Coombe loves what he does and the musicians love him right back. You can actually tell the artists like to be photographed by Coombe just by looking at his pictures.

For real: Everybody likes Doug.

CultureVerse is a new-ish gallery space in downtown Ann Arbor and its latest exhibit, Last Night a Camera Saved My Life: The Photography of Doug Coombe, is a love letter not only to the Washtenaw County and Southeast Michigan music scenes but also to the man who captured these small, fleeting moments for all of eternity. 

Friday Five: Fred Moises, Mary Collins, No Author, Marc Hannaford, Vornhagen & Kaufman

MUSIC FRIDAY FIVE

Friday Five 06-03-2022

Friday Five highlights music by Washtenaw County-associated artists and labels.

This week features worldly jazz by Vornhagen & Kaufman, ambient by Fred Moises, folk by Mary Collins, techno by No Author, and experimental jazz by Marc Hannaford.

 

Interdimensional Transmissions’ No Way Back party was 14 hours of transformational bliss

MUSIC REVIEW

Carlos Souffront at Interdimensional Transmissions' No Way Back Party, May 26, 2022. Photo by Rosewyn Gold.

Carlos Souffront at Interdimensional Transmissions' No Way Back Party, May 26, 2022. Photo by Rosewyn Gold.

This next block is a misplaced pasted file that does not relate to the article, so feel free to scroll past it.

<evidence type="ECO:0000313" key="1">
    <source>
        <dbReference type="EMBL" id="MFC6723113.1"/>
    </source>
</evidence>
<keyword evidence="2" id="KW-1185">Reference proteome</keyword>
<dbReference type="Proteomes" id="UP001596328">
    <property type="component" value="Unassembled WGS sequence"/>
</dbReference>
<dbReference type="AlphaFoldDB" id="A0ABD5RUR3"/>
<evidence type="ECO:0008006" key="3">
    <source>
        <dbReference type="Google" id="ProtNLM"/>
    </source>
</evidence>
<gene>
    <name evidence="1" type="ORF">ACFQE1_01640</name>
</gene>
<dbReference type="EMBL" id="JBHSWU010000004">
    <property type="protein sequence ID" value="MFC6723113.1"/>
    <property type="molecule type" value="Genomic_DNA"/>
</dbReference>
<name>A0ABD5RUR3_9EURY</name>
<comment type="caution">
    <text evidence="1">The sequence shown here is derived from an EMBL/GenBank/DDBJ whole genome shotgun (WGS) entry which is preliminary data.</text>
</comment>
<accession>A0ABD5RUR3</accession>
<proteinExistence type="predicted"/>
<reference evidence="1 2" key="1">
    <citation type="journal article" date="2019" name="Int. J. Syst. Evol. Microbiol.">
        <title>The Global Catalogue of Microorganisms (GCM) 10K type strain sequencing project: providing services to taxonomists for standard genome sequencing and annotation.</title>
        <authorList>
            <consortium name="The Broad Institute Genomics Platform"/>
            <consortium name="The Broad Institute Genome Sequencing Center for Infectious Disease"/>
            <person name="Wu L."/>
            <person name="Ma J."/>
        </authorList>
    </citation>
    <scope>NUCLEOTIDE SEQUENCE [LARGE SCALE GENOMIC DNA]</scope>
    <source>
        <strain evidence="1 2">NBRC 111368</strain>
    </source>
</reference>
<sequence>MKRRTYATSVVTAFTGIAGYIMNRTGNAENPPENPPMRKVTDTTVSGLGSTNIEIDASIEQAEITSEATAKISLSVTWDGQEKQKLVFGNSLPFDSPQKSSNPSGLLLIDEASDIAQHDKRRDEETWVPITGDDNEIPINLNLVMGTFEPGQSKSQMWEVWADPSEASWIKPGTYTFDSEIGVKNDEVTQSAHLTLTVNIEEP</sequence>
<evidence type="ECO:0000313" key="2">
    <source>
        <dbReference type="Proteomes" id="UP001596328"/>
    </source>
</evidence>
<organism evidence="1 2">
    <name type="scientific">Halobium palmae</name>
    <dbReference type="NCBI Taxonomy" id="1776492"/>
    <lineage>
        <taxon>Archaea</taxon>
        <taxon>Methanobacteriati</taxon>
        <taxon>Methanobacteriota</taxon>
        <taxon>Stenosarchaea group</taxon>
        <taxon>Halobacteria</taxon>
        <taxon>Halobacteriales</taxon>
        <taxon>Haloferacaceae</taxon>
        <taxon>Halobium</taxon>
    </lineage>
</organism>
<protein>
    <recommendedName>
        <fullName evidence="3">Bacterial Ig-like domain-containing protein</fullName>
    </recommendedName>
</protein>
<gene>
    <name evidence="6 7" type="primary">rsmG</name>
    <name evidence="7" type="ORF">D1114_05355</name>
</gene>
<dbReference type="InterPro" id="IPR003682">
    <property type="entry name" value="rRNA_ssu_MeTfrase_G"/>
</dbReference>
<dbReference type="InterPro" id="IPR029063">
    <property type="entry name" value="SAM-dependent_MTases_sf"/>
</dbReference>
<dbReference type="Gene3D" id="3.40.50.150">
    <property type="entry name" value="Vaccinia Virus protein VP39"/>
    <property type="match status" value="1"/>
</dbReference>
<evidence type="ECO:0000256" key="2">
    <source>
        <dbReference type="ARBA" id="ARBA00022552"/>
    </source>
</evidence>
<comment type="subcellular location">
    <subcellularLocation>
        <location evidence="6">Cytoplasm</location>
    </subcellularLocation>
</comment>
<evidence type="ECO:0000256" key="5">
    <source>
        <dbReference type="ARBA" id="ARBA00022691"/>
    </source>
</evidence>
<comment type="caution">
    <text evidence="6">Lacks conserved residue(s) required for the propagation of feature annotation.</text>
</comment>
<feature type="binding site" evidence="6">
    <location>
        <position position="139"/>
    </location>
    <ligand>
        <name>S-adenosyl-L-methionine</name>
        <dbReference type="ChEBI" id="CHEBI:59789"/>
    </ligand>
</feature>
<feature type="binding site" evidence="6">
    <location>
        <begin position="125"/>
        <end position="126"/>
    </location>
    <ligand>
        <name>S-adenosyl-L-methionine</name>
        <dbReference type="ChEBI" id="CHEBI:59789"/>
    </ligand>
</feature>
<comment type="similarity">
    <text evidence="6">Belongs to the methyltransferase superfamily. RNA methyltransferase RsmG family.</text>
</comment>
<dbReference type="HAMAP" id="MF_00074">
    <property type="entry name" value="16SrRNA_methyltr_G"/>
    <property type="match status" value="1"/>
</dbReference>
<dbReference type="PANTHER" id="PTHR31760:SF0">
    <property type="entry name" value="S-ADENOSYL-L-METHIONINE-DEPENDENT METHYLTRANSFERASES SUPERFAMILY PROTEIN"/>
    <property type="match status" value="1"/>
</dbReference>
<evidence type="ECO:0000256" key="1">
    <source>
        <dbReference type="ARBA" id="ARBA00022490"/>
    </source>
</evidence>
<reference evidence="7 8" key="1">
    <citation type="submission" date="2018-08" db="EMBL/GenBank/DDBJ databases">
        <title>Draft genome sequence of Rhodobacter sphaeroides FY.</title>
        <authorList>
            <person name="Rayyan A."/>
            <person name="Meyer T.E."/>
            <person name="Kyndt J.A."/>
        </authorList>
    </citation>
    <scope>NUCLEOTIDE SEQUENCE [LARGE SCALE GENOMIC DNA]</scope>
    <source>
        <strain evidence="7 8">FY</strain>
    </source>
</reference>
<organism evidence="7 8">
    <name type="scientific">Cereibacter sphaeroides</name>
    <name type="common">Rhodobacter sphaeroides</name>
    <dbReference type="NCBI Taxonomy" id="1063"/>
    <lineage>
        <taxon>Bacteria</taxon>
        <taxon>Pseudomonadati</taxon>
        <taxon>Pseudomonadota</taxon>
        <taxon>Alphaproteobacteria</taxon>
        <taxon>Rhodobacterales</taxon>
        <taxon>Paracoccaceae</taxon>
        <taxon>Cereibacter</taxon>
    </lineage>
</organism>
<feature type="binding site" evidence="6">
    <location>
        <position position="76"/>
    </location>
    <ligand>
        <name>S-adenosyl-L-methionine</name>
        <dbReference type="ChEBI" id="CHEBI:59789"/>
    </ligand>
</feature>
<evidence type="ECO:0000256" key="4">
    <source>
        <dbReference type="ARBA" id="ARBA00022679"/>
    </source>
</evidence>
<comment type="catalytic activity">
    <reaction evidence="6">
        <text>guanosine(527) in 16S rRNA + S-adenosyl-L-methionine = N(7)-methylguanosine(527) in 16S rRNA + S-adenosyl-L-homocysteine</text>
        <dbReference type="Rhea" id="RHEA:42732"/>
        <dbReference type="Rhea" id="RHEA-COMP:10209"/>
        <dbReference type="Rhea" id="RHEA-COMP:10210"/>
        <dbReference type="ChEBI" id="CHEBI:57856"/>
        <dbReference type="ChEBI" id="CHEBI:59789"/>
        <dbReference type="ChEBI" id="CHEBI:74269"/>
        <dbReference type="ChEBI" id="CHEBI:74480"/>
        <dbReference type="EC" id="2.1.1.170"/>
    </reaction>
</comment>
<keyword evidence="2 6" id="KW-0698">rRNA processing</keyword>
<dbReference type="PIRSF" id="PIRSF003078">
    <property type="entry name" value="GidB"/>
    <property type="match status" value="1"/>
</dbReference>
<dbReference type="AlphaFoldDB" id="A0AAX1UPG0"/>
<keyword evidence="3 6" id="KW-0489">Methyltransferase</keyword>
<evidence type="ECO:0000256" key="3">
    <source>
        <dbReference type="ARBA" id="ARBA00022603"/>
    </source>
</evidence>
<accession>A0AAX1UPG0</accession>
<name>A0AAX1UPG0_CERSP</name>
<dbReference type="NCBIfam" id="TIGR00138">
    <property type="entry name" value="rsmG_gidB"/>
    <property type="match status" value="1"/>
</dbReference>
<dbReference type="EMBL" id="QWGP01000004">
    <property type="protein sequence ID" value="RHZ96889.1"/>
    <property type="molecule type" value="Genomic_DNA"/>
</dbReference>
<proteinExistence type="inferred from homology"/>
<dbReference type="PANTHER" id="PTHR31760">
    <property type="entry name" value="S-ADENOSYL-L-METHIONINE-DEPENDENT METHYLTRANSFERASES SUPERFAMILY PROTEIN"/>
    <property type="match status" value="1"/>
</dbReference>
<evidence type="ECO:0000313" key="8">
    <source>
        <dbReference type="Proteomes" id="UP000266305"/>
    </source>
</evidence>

Resident Advisor, one of the most important websites covering electronic music, previewed Interdimensional Transmissions' annual No Way Back event as "the kind of party that can change your life if you let it."

Reading that, you might scoff, roll your eyes, and chalk it up as hyperbole.

That is until you go and experience the transformative power of No Way Back yourself, as I did on Sunday, May 26, at Detroit's Tangent Gallery.

No more scoffing.

Fruitful Experiment: Chris Bathgate explores thematic writing on his new album, “The Significance of Peaches” 

MUSIC PREVIEW INTERVIEW

Chris Bathgate photo by Misty Lynn Bergeron

Ann Arbor singer-songwriter Chris Bathgate uses the pump organ as the sonic centerpiece on The Significance of Peaches. Photo by Misty Lyn Bergeron.

Chris Bathgate sees his first album in five years, The Significance of Peaches as "an experiment in thematic writing and recording with limitations … the significance of peaches is not necessarily the thread or some keystone idea. It is like a loose fishing net that I can cast into my life and see what I harvest."